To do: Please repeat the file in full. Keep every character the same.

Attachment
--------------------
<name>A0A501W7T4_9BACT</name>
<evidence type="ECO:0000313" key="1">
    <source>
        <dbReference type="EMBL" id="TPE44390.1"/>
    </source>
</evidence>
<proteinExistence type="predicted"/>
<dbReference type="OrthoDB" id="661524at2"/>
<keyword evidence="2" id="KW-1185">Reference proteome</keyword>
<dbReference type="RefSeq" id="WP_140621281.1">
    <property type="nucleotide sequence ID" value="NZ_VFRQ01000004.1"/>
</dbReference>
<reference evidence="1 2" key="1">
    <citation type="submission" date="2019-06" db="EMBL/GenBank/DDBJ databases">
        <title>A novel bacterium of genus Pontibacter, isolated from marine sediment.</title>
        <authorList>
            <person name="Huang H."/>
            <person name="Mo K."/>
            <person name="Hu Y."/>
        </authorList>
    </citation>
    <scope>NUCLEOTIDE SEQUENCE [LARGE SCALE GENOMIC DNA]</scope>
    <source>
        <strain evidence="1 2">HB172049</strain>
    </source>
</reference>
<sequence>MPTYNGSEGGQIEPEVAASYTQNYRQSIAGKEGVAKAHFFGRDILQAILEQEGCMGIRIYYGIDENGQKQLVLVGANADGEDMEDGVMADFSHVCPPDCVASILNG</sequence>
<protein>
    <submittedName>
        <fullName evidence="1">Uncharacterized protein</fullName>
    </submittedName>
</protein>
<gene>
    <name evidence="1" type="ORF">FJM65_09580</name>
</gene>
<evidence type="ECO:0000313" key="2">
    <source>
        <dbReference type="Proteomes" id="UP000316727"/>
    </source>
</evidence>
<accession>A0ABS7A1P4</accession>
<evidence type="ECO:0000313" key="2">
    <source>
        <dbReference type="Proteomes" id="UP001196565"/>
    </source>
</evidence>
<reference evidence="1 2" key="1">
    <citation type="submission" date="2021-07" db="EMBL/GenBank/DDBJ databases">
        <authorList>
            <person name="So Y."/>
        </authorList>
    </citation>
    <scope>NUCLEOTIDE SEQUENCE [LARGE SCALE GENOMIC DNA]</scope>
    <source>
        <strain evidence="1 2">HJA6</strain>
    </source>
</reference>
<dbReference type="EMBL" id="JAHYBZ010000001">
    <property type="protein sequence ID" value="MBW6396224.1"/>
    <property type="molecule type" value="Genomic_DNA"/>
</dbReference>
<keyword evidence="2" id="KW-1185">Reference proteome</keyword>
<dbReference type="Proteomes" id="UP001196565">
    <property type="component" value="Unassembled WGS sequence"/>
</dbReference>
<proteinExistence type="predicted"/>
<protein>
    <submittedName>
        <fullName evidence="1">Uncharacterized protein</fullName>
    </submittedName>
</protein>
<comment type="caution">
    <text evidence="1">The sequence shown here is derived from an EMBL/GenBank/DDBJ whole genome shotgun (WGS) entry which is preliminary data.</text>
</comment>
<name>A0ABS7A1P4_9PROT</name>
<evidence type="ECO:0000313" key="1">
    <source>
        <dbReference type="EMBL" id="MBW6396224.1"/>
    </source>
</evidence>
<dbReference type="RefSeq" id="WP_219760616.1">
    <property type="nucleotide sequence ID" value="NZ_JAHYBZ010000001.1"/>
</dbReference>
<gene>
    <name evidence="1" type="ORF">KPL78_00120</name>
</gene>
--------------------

<name>A0A501W7T4_9BACT</name>
<evidence type="ECO:0000313" key="1">
    <source>
        <dbReference type="EMBL" id="TPE44390.1"/>
    </source>
</evidence>
<proteinExistence type="predicted"/>
<dbReference type="OrthoDB" id="661524at2"/>
<keyword evidence="2" id="KW-1185">Reference proteome</keyword>
<dbReference type="RefSeq" id="WP_140621281.1">
    <property type="nucleotide sequence ID" value="NZ_VFRQ01000004.1"/>
</dbReference>
<reference evidence="1 2" key="1">
    <citation type="submission" date="2019-06" db="EMBL/GenBank/DDBJ databases">
        <title>A novel bacterium of genus Pontibacter, isolated from marine sediment.</title>
        <authorList>
            <person name="Huang H."/>
            <person name="Mo K."/>
            <person name="Hu Y."/>
        </authorList>
    </citation>
    <scope>NUCLEOTIDE SEQUENCE [LARGE SCALE GENOMIC DNA]</scope>
    <source>
        <strain evidence="1 2">HB172049</strain>
    </source>
</reference>
<sequence>MPTYNGSEGGQIEPEVAASYTQNYRQSIAGKEGVAKAHFFGRDILQAILEQEGCMGIRIYYGIDENGQKQLVLVGANADGEDMEDGVMADFSHVCPPDCVASILNG</sequence>
<protein>
    <submittedName>
        <fullName evidence="1">Uncharacterized protein</fullName>
    </submittedName>
</protein>
<gene>
    <name evidence="1" type="ORF">FJM65_09580</name>
</gene>
<evidence type="ECO:0000313" key="2">
    <source>
        <dbReference type="Proteomes" id="UP000316727"/>
    </source>
</evidence>
<accession>A0ABS7A1P4</accession>
<evidence type="ECO:0000313" key="2">
    <source>
        <dbReference type="Proteomes" id="UP001196565"/>
    </source>
</evidence>
<reference evidence="1 2" key="1">
    <citation type="submission" date="2021-07" db="EMBL/GenBank/DDBJ databases">
        <authorList>
            <person name="So Y."/>
        </authorList>
    </citation>
    <scope>NUCLEOTIDE SEQUENCE [LARGE SCALE GENOMIC DNA]</scope>
    <source>
        <strain evidence="1 2">HJA6</strain>
    </source>
</reference>
<dbReference type="EMBL" id="JAHYBZ010000001">
    <property type="protein sequence ID" value="MBW6396224.1"/>
    <property type="molecule type" value="Genomic_DNA"/>
</dbReference>
<keyword evidence="2" id="KW-1185">Reference proteome</keyword>
<dbReference type="Proteomes" id="UP001196565">
    <property type="component" value="Unassembled WGS sequence"/>
</dbReference>
<proteinExistence type="predicted"/>
<protein>
    <submittedName>
        <fullName evidence="1">Uncharacterized protein</fullName>
    </submittedName>
</protein>
<comment type="caution">
    <text evidence="1">The sequence shown here is derived from an EMBL/GenBank/DDBJ whole genome shotgun (WGS) entry which is preliminary data.</text>
</comment>
<name>A0ABS7A1P4_9PROT</name>
<evidence type="ECO:0000313" key="1">
    <source>
        <dbReference type="EMBL" id="MBW6396224.1"/>
    </source>
</evidence>
<dbReference type="RefSeq" id="WP_219760616.1">
    <property type="nucleotide sequence ID" value="NZ_JAHYBZ010000001.1"/>
</dbReference>
<gene>
    <name evidence="1" type="ORF">KPL78_00120</name>
</gene>